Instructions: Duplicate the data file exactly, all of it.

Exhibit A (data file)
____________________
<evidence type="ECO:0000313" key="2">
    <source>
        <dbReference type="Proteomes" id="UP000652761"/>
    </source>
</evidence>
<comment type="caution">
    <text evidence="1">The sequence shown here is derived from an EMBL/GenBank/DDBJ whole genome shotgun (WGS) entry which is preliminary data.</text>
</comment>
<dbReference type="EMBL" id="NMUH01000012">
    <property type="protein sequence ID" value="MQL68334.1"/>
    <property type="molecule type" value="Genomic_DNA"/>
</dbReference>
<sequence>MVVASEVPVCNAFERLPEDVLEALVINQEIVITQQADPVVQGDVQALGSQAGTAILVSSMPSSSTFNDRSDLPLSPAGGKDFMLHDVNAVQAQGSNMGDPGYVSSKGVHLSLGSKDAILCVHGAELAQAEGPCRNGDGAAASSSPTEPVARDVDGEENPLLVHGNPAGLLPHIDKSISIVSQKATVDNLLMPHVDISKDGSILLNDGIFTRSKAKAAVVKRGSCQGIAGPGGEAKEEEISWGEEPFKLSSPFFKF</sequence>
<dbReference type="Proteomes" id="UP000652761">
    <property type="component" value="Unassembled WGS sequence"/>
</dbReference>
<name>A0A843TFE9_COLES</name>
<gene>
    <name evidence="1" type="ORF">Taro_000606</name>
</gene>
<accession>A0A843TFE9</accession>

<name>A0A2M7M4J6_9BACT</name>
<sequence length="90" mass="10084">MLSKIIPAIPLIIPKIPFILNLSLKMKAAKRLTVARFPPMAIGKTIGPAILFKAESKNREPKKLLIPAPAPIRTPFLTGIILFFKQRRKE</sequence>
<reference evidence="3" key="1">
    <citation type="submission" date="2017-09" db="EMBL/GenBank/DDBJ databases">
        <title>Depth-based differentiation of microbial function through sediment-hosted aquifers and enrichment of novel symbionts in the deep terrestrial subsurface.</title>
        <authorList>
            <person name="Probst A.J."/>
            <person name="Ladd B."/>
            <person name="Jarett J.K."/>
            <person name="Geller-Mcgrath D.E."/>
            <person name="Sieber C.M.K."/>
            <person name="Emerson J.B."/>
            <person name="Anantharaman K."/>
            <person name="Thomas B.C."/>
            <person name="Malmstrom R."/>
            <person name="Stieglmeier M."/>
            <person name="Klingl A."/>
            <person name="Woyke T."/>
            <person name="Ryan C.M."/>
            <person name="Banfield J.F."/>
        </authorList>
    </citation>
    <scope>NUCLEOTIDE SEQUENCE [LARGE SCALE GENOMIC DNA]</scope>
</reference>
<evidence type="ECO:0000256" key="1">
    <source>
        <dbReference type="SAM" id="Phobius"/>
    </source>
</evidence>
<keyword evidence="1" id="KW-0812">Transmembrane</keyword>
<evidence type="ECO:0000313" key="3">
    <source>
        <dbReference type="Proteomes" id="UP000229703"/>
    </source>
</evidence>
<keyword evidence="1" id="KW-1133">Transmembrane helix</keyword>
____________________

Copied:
<evidence type="ECO:0000313" key="2">
    <source>
        <dbReference type="Proteomes" id="UP000652761"/>
    </source>
</evidence>
<comment type="caution">
    <text evidence="1">The sequence shown here is derived from an EMBL/GenBank/DDBJ whole genome shotgun (WGS) entry which is preliminary data.</text>
</comment>
<dbReference type="EMBL" id="NMUH01000012">
    <property type="protein sequence ID" value="MQL68334.1"/>
    <property type="molecule type" value="Genomic_DNA"/>
</dbReference>
<sequence>MVVASEVPVCNAFERLPEDVLEALVINQEIVITQQADPVVQGDVQALGSQAGTAILVSSMPSSSTFNDRSDLPLSPAGGKDFMLHDVNAVQAQGSNMGDPGYVSSKGVHLSLGSKDAILCVHGAELAQAEGPCRNGDGAAASSSPTEPVARDVDGEENPLLVHGNPAGLLPHIDKSISIVSQKATVDNLLMPHVDISKDGSILLNDGIFTRSKAKAAVVKRGSCQGIAGPGGEAKEEEISWGEEPFKLSSPFFKF</sequence>
<dbReference type="Proteomes" id="UP000652761">
    <property type="component" value="Unassembled WGS sequence"/>
</dbReference>
<name>A0A843TFE9_COLES</name>
<gene>
    <name evidence="1" type="ORF">Taro_000606</name>
</gene>
<accession>A0A843TFE9</accession>

<name>A0A2M7M4J6_9BACT</name>
<sequence length="90" mass="10084">MLSKIIPAIPLIIPKIPFILNLSLKMKAAKRLTVARFPPMAIGKTIGPAILFKAESKNREPKKLLIPAPAPIRTPFLTGIILFFKQRRKE</sequence>
<reference evidence="3" key="1">
    <citation type="submission" date="2017-09" db="EMBL/GenBank/DDBJ databases">
        <title>Depth-based differentiation of microbial function through sediment-hosted aquifers and enrichment of novel symbionts in the deep terrestrial subsurface.</title>
        <authorList>
            <person name="Probst A.J."/>
            <person name="Ladd B."/>
            <person name="Jarett J.K."/>
            <person name="Geller-Mcgrath D.E."/>
            <person name="Sieber C.M.K."/>
            <person name="Emerson J.B."/>
            <person name="Anantharaman K."/>
            <person name="Thomas B.C."/>
            <person name="Malmstrom R."/>
            <person name="Stieglmeier M."/>
            <person name="Klingl A."/>
            <person name="Woyke T."/>
            <person name="Ryan C.M."/>
            <person name="Banfield J.F."/>
        </authorList>
    </citation>
    <scope>NUCLEOTIDE SEQUENCE [LARGE SCALE GENOMIC DNA]</scope>
</reference>
<evidence type="ECO:0000256" key="1">
    <source>
        <dbReference type="SAM" id="Phobius"/>
    </source>
</evidence>
<keyword evidence="1" id="KW-0812">Transmembrane</keyword>
<evidence type="ECO:0000313" key="3">
    <source>
        <dbReference type="Proteomes" id="UP000229703"/>
    </source>
</evidence>
<keyword evidence="1" id="KW-1133">Transmembrane helix</keyword>